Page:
The expensive data scientist knowledge is now spent on standardizing the data between external and internal sources so that it can be used for further purposes. Ideally, this should not be the job of a data scientist, as the source data itself should provide the correct data to the data scientist. A mechanism should be in place within the enterprise that can serve up data that is ready to be put to work. Further, data science leaders need to start insisting upon stronger supporting infrastructures that empower them to deliver on their mission efficiently.

Some technology solutions providers have identified this standardization gap and are providing designs and solutions to firms so that they could reduce the time spend in data gathering and redirect the time to developing the model. Other providers continue to hold these capabilities within their software solutions. Another gap observed by the data service providers is the linkage between securities masters and legal entity masters across various jurisdictions. Achieving data standardization and maintaining a sustainable mapping across various data elements are key criteria to ensure scientists are served the consistent data they require.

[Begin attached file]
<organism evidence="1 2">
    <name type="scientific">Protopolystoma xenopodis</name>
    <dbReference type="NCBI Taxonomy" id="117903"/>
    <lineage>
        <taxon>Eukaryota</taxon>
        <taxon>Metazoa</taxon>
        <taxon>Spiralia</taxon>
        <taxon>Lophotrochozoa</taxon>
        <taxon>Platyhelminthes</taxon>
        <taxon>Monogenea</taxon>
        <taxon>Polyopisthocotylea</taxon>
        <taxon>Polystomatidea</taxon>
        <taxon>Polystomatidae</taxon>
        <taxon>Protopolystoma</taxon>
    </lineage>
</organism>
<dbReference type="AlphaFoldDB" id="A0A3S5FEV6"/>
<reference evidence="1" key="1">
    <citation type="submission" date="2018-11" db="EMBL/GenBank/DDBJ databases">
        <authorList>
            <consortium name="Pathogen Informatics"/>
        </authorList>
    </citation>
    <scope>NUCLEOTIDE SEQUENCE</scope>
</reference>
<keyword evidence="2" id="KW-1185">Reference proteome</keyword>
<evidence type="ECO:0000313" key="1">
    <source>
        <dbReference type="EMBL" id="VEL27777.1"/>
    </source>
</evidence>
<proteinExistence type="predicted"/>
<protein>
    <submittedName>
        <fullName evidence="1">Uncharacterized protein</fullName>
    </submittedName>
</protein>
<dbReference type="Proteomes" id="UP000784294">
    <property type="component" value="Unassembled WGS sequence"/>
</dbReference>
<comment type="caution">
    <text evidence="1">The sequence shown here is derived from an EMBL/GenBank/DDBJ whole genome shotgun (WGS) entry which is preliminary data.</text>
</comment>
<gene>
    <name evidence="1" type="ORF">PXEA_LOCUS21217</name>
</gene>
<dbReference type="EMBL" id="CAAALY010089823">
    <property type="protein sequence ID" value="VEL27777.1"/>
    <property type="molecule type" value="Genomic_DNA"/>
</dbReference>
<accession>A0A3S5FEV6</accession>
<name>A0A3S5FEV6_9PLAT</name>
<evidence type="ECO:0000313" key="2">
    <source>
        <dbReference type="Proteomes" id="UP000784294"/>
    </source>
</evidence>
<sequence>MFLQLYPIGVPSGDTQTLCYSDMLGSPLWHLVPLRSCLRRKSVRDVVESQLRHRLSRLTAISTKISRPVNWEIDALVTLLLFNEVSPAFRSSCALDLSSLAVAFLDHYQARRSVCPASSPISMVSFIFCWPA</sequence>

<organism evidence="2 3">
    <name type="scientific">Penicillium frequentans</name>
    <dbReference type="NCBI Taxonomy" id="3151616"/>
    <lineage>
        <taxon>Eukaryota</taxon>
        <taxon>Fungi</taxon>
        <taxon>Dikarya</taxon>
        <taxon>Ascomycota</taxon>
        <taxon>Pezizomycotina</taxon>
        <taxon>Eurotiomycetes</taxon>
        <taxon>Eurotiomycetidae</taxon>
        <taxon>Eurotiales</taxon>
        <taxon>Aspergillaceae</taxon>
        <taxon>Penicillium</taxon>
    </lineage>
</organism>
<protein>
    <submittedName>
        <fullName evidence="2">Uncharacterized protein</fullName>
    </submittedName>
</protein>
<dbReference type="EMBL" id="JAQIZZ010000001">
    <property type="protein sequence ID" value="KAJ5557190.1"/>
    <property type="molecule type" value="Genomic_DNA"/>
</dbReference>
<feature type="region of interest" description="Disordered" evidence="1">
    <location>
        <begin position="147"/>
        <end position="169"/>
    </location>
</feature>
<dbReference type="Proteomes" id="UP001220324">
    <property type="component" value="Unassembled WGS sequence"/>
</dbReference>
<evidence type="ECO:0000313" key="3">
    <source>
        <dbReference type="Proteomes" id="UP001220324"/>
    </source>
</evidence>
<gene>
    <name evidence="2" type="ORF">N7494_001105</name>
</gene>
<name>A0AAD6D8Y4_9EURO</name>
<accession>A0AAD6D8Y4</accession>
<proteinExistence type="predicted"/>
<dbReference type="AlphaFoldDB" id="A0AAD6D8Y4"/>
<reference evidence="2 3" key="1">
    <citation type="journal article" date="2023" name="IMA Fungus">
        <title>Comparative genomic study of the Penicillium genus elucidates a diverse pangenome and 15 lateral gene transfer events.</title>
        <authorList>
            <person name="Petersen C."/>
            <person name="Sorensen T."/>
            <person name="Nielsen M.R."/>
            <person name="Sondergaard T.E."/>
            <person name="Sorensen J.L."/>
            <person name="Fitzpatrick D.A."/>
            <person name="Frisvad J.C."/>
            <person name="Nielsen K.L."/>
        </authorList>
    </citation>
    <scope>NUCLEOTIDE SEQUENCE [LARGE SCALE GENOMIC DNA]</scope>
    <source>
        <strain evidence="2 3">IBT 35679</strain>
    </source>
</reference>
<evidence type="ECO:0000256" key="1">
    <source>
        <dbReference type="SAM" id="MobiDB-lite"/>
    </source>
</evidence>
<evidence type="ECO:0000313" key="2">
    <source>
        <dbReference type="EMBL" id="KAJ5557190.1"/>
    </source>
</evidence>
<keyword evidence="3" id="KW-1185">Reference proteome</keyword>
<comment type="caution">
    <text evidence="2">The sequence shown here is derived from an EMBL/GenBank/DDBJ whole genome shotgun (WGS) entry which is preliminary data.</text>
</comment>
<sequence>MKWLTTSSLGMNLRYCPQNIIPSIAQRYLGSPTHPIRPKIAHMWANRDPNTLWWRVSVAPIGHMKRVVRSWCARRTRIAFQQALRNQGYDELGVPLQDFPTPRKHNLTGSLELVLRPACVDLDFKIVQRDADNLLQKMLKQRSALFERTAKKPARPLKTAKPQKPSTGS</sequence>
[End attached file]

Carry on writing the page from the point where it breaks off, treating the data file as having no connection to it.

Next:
Kuberre Systems, a Wilmington, Massachusetts-based software solution provider with its X-Ref PRO Security cross-referencing service, aims to resolve the data sourcing gap, strive toward data standardization, and provide various cross-references across data sets to create a single data model. It is striving to make this capability available as a more easily leveraged “service” to eliminate the bottleneck of time spent in data collection by the data scientists across the industry necessary to create their quantitative models. 

A data scientist and a portfolio manager’s team would be successful if they generate alpha based on various models. A data scientist would be looking for a solution that can range from fixing the upstream systems to having an intermediary process that can provide good quality data to the data scientists’ team. Thus, out of necessity, data scientists are exploring various options and solutions to standardize data sourcing. A solution like X-Ref PRO from Kuberre Systems offers is changing the way data standardization is accomplished at an industrial scale. This would bring external data and internal data on a similar pattern or pace for the data center’s team to develop the exotic model strategy.

Data for data scientists can be viewed in the same way as fresh/wholesome ingredients are to a chef. Once acquired, they need to be cleaned, chopped, and mixed with other ingredients to be ready to serve. Data scientists’ requirements should be addressed so that portfolio managers can enjoy expedited/timely access to models that identify the impact of market changes, develop trading strategies, and generate alpha. As progress toward machine learning is advancing, the fundamental need for clean, accurate, reliable, and complete data has never been more critical—just imagine the amount of bad data machines can generate if data standardization issues are not resolved now. The hunt for clean data continues by data scientists…